"We are of opinion that instead of letting books grow moldy behind an iron grating, far from the vulgar gaze, it is better to let them wear out by being read." - Jules Verne
Fifteen years reviewing books, audiobooks, graphic novels, movies and music!

Visit DWD's Reviews of Books, Audiobooks, Music and Video new sister blog: DWD's Reviews of Tech, Gadgets and Gizmos!

Friday, March 15, 2013

Bear Is Broken (Leo Maxwell #1) (audiobook) by Lachlan Smith



Published February 5, 2013 by HighBridge Audio
Read by R.C. Bray
Duration: 8 hours, 10 minutes

Lachlan Smith's debut novel is set in 1999 San Francisco. Leo Maxwell is a newly minted lawyer (less than a week) who was been helping around his brother's law office for the last few months. Teddy  Maxwell is one of the most controversial and most successful defense attorneys in San Francisco. His specialty is not high profile clients, but hookers, drug dealers and the like. He is thoroughly hated by the police department, the prosecutor's office and any number of people who were unhappy about cases that he won.

This matters because Teddy is shot in the head in the middle of a restaurant by an unknown assailant right over Leo's shoulder and the list of possible suspects is enormous. The police think that one of Teddy's clients did it, or maybe an unhappy victim of one of his clients. Teddy's friends and clients think that the police did it.  All Leo knows is that he has to figure it out and somehow muster the courage to finish Teddy's closing argument in what may very well have been his last case.

Up to this point, Bear is Broken is an amazing first novel. It is tight, interesting, has the reader rooting for Leo to successfully finish the argument for his brother and somehow figure out who shot Teddy. The argument scene is amazing and then this tight legal thriller scatters everywhere.

Leo accuses everyone of shooting his brother. These are not just mere musings or suppositions to Teddy's former wife. No - these are confrontations, screaming matches, announcements to the world. He accuses the police, his brother's investigator, one former client, then another and then accuses them of working together and then changes his mind and then decides that he was right and starts all over again. Throw in a large subplot involving the murder of Leo and Teddy's mother years ago, their father serving time in jail for that murder and another one involving a drug dealer and a missing cash retainer (and a shady secretary) that was pre-paid to Teddy Maxwell and two more subplots involving a former client who was caught disposing of a body and that client's connection to even more stuff in Leo and Teddy's past and a look at San Francisco's prostitution scene and a rich girl that enjoys sexual games and is good with a gun and you can see that there are just way too many moving parts here. I honestly do not know how Leo solves the mystery in the end or if he actually did. All I know is that the person he finally settles on in the end is a bad person and needed to be punished for plenty of other stuff so why not for Teddy Maxwell's shooting?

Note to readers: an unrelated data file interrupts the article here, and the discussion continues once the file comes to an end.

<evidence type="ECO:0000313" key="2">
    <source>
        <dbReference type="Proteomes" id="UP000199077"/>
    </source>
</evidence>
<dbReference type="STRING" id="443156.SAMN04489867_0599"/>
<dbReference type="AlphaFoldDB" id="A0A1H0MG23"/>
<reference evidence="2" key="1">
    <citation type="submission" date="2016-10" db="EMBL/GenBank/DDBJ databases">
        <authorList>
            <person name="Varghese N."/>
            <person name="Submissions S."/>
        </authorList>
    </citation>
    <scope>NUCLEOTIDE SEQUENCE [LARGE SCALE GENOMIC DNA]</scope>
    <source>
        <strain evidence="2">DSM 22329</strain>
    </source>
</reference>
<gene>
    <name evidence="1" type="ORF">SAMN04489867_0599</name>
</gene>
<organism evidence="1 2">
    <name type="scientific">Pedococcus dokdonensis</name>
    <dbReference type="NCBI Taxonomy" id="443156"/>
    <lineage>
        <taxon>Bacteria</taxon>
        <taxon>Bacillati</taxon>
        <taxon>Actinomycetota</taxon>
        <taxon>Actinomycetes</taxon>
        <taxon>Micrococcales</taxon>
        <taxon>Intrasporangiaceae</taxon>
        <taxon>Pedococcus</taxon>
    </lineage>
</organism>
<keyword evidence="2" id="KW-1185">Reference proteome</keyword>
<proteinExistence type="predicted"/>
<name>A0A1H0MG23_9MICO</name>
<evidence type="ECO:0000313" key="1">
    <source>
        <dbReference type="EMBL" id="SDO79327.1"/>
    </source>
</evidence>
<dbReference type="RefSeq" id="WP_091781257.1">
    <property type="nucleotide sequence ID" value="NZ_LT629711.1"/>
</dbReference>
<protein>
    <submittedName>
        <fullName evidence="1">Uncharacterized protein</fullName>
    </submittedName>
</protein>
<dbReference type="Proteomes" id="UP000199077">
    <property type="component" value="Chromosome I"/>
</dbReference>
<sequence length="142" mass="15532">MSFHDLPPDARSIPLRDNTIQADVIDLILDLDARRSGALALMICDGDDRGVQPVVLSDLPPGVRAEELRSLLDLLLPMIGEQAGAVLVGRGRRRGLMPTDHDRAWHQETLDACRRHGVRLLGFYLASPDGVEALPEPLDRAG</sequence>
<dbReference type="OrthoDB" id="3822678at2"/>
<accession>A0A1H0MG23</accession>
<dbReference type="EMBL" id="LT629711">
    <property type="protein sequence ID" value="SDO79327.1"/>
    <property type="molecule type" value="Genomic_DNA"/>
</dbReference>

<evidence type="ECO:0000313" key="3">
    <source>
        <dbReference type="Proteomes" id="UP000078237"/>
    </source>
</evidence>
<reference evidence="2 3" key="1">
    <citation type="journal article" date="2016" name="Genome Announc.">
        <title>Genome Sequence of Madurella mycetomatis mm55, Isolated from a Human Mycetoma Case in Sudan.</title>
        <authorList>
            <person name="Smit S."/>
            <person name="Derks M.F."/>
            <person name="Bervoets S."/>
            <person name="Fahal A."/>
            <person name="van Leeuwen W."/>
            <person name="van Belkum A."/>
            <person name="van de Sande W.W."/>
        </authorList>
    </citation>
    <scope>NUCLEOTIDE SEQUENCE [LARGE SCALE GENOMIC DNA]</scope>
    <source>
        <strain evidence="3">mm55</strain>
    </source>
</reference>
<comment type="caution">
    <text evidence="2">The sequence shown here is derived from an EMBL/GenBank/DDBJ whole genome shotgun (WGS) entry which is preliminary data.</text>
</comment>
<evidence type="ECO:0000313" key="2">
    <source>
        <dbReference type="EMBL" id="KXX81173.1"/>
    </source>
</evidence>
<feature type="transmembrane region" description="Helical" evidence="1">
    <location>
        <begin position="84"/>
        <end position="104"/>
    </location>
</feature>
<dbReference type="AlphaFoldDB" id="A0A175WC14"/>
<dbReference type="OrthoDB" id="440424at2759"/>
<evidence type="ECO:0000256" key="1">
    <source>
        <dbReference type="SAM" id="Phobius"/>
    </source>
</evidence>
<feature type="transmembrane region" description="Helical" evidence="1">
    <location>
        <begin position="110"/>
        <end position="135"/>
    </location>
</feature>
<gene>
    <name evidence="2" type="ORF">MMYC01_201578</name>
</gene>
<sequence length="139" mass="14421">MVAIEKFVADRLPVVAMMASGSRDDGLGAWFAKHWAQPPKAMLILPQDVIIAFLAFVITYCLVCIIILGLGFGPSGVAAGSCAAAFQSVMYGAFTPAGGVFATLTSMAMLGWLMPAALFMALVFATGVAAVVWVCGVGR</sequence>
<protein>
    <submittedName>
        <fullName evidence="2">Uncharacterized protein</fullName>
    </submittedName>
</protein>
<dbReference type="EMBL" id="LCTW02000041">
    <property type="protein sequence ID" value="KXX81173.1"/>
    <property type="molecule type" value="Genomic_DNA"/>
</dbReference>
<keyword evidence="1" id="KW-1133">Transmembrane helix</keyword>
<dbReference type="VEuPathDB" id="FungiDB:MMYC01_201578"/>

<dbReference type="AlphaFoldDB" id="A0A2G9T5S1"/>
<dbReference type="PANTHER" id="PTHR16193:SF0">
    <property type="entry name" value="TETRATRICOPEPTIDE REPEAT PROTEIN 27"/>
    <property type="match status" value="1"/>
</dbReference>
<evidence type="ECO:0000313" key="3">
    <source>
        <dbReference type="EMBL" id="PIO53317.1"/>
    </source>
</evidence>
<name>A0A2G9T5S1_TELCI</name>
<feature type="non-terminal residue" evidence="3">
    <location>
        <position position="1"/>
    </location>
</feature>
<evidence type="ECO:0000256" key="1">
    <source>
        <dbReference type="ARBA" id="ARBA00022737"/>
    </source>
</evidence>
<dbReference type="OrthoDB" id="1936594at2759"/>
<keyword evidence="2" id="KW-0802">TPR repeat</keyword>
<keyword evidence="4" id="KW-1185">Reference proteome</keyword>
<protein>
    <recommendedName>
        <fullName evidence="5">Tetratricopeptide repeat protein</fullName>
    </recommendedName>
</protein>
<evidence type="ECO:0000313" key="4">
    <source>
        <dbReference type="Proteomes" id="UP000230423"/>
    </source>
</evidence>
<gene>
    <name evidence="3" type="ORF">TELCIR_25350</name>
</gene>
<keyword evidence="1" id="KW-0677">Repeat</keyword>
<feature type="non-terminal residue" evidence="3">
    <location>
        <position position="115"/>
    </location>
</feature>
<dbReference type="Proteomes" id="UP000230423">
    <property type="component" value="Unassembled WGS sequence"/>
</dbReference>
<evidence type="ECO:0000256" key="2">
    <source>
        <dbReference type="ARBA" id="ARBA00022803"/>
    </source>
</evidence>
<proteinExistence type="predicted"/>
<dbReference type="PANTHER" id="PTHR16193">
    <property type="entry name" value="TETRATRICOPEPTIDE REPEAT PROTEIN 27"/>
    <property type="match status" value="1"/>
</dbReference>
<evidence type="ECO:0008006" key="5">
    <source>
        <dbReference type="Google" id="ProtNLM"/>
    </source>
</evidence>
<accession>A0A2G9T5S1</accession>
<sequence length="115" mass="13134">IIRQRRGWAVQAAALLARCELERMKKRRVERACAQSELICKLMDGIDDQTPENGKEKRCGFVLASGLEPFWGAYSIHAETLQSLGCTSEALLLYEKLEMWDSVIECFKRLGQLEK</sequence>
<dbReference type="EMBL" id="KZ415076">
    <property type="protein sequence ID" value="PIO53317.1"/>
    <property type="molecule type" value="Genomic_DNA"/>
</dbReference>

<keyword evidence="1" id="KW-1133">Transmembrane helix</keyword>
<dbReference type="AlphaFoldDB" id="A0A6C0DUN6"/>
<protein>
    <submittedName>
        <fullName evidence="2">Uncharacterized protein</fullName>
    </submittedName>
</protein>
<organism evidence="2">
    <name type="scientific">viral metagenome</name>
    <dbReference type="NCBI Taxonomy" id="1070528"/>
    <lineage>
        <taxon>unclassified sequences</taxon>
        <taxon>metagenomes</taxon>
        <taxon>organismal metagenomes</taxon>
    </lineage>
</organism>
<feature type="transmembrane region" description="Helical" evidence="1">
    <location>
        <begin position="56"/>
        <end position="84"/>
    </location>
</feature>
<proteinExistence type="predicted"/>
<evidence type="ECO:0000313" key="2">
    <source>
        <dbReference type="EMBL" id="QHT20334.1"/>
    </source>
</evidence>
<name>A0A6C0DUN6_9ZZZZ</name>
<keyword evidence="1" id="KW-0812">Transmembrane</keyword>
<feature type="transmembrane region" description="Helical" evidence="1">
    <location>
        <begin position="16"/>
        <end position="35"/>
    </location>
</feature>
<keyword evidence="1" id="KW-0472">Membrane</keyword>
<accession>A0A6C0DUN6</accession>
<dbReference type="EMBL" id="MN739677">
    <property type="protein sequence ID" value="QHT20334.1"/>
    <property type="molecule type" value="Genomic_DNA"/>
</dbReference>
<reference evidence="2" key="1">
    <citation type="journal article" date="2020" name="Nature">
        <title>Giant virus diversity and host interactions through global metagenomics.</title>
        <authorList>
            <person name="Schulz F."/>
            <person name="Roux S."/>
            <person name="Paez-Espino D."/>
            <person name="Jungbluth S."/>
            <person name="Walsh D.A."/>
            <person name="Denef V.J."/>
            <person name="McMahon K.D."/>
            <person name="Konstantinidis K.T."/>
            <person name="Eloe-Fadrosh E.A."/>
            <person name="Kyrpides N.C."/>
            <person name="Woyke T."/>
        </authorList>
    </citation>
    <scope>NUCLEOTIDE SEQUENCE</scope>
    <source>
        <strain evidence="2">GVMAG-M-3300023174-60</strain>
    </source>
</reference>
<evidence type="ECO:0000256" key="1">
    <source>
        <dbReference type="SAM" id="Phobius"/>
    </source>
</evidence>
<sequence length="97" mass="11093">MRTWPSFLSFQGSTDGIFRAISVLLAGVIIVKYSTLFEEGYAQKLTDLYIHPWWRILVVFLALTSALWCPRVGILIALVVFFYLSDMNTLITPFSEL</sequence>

The real positive to the audiobook was the reader. R.C. Bray's voice characterizations were excellent. I loved his characterization of Teddy Maxwell and the police officer in charge of the case. He covered a variety of different accents with real skill - everything from hookers to messed up druggies to elitist old rich ladies. He has a lot of talent. But, there is no way a fantastic performance by a reader could have made up for the confused jumble that is the end of this book.

My advice to Lachlan Smith would have been to have pared away at least half of these subplots and then saved them for other books.

But, what's done is done. I give this book 3 out of 5 stars. The first part was excellent - 5 stars. The last part was all over the place and left me confused (1 star) which makes a 3 star average.

Reviewed on March 15, 2013.

Note: This book was sent to me by the publisher in exchange for an honest review as part of Audiobook Jukebox's Solid Gold Reviewer program.

This book can be found on Amazon.com here:Bear Is Broken (Leo Maxwell)

No comments:

Post a Comment